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At Senate Candidate Forum, Republicans Take Aim at Davis

At a candidate forum on Wednesday night in Fort Worth, two Republicans hoping to replace state Sen. Wendy Davis, D-Fort Worth, slammed her recent high-profile fight against new abortion restrictions in Texas.

State Sen. Wendy Davis, D-Fort Worth, during debate over the state budget bill on March 20, 2013.

FORT WORTH — Whether state Sen. Wendy Davis decides to run for governor or not, Republican candidates are lining up to replace her in her home district.

At a candidate forum on Wednesday night hosted by the Tarrant County Young Republicans, GOP candidates Konni Burton and Mark Skinner bashed Davis, D-Fort Worth, and her recent high-profile fight against new abortion restrictions in Texas.

“[Davis] has opened the door for me with this filibuster,” Burton said. “She’s a liberal progressive, and I’m going to be shining the light on that.”

Burton, a Tea Party activist, has worked on the campaigns of U.S. Sen. Ted Cruz, R-Texas, and state Rep. Jonathan Stickland, R-Bedford. As the adoptive parent of two children, Burton slammed Davis for saying she was fighting for women's rights — a point Burton also made in a campaign video released earlier on Wednesday.

“Wendy Davis says she is standing for women, but she has forgotten the women that will never have the chance to stand for themselves because their lives were taken while they were still in the womb,” Burton says in the video, which features one of her daughters.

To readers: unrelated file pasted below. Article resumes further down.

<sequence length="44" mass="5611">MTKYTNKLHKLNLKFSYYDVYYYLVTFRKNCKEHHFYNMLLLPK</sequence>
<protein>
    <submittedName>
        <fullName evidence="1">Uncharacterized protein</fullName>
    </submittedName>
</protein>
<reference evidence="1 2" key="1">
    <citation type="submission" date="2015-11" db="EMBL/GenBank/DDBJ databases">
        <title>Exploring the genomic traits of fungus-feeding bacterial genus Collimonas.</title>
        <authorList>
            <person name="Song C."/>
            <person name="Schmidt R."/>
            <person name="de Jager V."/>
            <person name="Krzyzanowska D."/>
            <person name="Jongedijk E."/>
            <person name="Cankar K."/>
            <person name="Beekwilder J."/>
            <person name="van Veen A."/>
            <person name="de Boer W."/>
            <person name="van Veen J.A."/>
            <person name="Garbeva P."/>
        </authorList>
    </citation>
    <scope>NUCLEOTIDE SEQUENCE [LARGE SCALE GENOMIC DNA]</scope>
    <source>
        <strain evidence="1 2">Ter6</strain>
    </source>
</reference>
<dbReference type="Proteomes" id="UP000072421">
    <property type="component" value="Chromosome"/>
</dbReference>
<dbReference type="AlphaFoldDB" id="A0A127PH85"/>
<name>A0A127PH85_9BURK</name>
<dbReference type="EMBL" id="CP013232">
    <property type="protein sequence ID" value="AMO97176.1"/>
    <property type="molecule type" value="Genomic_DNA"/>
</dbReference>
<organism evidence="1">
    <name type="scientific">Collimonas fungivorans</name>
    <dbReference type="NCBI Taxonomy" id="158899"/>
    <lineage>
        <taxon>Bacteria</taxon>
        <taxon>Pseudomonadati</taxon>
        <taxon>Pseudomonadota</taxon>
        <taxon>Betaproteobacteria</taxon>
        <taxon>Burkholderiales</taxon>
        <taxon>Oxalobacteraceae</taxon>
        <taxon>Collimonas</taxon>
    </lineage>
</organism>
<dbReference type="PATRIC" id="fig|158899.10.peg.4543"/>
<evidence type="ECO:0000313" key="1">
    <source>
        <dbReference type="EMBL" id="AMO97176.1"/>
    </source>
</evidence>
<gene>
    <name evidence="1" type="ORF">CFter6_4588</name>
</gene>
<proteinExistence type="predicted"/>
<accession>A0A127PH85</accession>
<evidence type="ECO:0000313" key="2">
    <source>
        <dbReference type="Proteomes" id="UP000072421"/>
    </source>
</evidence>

Skinner, the owner of a commercial real estate business, said he supports a complete ban on abortion and said the omnibus abortion bill recently passed by the Legislature ensures women’s safety.

“We want to continually chip away at abortion policies,” Skinner said. “We want to implement legislation that continues to knock that back from 20 weeks to 19 to 18.”

The omnibus abortion bill Davis successfully filibustered in the first special legislative session would have tightened restrictions on facilities that provide abortions and banned the procedure after 20 weeks. The bill was later passed during the second special session.

At a National Press Club luncheon last week, Davis — whose now-famous filibuster catapulted her into the national spotlight — said she would announce in the next few weeks whether she was running for re-election or for governor.

“No matter what Wendy Davis does, we need to be prepared to fight the best fight,” Skinner said.

Republicans targeted Davis' Senate District 10 race in 2012, but the GOP candidate, state Rep. Mark Shelton, lost by about 6,500 votes. A Shelton victory would have pushed Republicans in the Senate closer to the two-thirds majority needed to bring any bill to the floor for a vote.

At the forum, the candidates also addressed issues like education and transportation, and Skinner cautioned against making abortion the "flagship litmus test" of the 2014 elections. 

“Abortion is a key issue, but we can’t let our election process focus on one litmus issue,” Skinner said.

Despite the candidates’ criticism of Davis, she is leading the fundraising race. Davis raised almost $1 million in the last two weeks of June following her filibuster. Recent campaign finance reports show that Burton had raised $28,430 since entering the race in May while Skinner had not received campaign contributions before the end of June.

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Politics 2014 elections Wendy Davis